You were my role model in ways you may never know.
If you didn’t know, Cupcakke is an independent female artist who I’ve been following for a while now. I think it must had been 2010 when I’d first came to know of her because of viral Facebook posts that many come to recognize now as “trolling.” And then she had a viral song that I won’t mention out of respect: her legacy is something she renounced yesterday on Instagram Live along with her retirement.
After watching her tweet, delete, and go on a series of uncharacteristic shit talking, I had to wonder what was going on because it wasn’t like her. I wrote in an earlier post about how people contemplating suicide will do things that are very left field before attempting and she had already struggled with that earlier in the year. Another indicator of one intending to take their own life is giving their money and possessions away: her $10K Tour that she has cancelled features her giving away money to fans who attend her shows.
At first, I figured someone may had kidnapped her—someone was recording her live and hearing what she was saying, after all. A part of me still wonders if she is okay even though there was someone who located her and called the police for a wellness check.
After watching the Instagram Live, I felt differently. I cried. I get it. A lot of what she said I related to and it made sense.
In her Live, she discusses how she doesn’t want to be known for the sexual songs that have pushed her career; but no matter how many songs she did about topics she truly cared about, the attention still spotlights her sexual persona. The media, nor the industry, cared. She speaks about trying to break out from it and take another direction to showcase her talent. She didn’t want children to be at her shows and sing the songs she outgrew. And along with this, the money that came with her fame have been a source of anxiety for her as she says it’s changed her family life and has brought her the wrong kind of attention.
This is very human and is what I think about as an artist, as I’m sure others do as well. It is especially hard for plus sized Black nonmen to feel welcomed in a society where our oppression is compounded. When reviewing one’s own limitation and talent, a lot of us can feel stagnated by societies wants and calculate the what-ifs:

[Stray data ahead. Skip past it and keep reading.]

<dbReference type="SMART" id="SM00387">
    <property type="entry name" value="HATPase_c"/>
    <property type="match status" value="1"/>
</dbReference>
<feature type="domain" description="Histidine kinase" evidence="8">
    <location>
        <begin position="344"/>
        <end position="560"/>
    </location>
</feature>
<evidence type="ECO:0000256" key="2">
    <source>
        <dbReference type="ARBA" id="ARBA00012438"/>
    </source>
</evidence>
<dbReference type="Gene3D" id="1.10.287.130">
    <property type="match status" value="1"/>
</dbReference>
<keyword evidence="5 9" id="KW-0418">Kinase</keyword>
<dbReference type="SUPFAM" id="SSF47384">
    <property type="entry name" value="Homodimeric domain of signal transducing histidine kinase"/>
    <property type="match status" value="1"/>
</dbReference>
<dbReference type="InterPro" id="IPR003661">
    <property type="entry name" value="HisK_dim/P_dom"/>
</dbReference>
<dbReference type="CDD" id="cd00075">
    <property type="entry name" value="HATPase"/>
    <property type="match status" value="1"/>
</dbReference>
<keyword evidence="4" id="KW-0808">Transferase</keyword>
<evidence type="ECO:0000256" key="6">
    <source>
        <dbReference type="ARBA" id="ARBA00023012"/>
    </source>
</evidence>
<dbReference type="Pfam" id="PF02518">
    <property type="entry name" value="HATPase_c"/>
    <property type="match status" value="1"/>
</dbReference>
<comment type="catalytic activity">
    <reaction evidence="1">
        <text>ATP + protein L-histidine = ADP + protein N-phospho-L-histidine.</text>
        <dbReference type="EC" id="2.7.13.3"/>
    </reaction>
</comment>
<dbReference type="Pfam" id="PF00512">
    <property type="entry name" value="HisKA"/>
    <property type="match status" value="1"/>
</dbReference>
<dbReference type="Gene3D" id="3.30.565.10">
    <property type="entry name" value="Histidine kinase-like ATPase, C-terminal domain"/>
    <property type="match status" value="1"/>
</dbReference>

If I was skinnier, would I have more support?
If I were lighter skinned, would I have more support?
If I were a man, would I have more support?
These aren’t all relative to Cupcakke’s case, but they are questions marginalized creatives may ask themselves. It can be difficult to avoid reflecting on it all. Realistically, there are people who do not handle fame and money well. A saying I’ve always believed in spite of my own poverty is this: money cannot buy happiness. It can solve monetary problems that may impede on your happiness… but it cannot buy it.
I don’t have a lot of reach and I know currently, Cupcakke’s social media has disappeared. If there’s any chance it does get to her, and she is safe and well, I’d like to say I can relate to how you feel. I’ll never be able to completely understand anyone, but you’re not alone in how you feel.
Reality can be very crushing and it can get the best of us. This can be especially hard when your influence contorts in ways you never intended and didn’t want. And there’s a lot in life we all wish we could change.
I hope all the love from her fans reaches Elizabeth. I hope she is able to live life as she truly wants. I hope those who enjoyed her music find comfort. I hope other struggling artists find their peace of mind, too.